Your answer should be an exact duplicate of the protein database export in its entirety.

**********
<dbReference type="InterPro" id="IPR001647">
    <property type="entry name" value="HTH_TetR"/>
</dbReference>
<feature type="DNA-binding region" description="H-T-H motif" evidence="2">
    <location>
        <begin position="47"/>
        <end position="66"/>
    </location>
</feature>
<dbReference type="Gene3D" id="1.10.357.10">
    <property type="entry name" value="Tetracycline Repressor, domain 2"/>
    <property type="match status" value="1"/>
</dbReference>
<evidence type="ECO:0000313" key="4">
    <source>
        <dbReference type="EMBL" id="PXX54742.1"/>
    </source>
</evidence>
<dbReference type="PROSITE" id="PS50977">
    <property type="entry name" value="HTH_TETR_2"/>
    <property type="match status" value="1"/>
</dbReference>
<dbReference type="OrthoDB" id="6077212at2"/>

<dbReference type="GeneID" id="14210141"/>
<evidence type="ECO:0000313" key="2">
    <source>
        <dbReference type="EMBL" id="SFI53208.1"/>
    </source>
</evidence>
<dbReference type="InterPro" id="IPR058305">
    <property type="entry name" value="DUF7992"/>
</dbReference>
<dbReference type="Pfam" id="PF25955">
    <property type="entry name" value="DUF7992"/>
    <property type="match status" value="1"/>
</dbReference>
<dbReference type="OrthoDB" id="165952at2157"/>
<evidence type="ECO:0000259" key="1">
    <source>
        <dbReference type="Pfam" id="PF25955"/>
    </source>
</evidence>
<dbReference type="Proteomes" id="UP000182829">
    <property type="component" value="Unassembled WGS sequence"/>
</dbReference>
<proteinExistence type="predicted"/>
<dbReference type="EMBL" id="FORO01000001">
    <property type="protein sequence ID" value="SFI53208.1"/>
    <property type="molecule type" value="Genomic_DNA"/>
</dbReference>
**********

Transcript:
<dbReference type="InterPro" id="IPR001647">
    <property type="entry name" value="HTH_TetR"/>
</dbReference>
<feature type="DNA-binding region" description="H-T-H motif" evidence="2">
    <location>
        <begin position="47"/>
        <end position="66"/>
    </location>
</feature>
<dbReference type="Gene3D" id="1.10.357.10">
    <property type="entry name" value="Tetracycline Repressor, domain 2"/>
    <property type="match status" value="1"/>
</dbReference>
<evidence type="ECO:0000313" key="4">
    <source>
        <dbReference type="EMBL" id="PXX54742.1"/>
    </source>
</evidence>
<dbReference type="PROSITE" id="PS50977">
    <property type="entry name" value="HTH_TETR_2"/>
    <property type="match status" value="1"/>
</dbReference>
<dbReference type="OrthoDB" id="6077212at2"/>

<dbReference type="GeneID" id="14210141"/>
<evidence type="ECO:0000313" key="2">
    <source>
        <dbReference type="EMBL" id="SFI53208.1"/>
    </source>
</evidence>
<dbReference type="InterPro" id="IPR058305">
    <property type="entry name" value="DUF7992"/>
</dbReference>
<dbReference type="Pfam" id="PF25955">
    <property type="entry name" value="DUF7992"/>
    <property type="match status" value="1"/>
</dbReference>
<dbReference type="OrthoDB" id="165952at2157"/>
<evidence type="ECO:0000259" key="1">
    <source>
        <dbReference type="Pfam" id="PF25955"/>
    </source>
</evidence>
<dbReference type="Proteomes" id="UP000182829">
    <property type="component" value="Unassembled WGS sequence"/>
</dbReference>
<proteinExistence type="predicted"/>
<dbReference type="EMBL" id="FORO01000001">
    <property type="protein sequence ID" value="SFI53208.1"/>
    <property type="molecule type" value="Genomic_DNA"/>
</dbReference>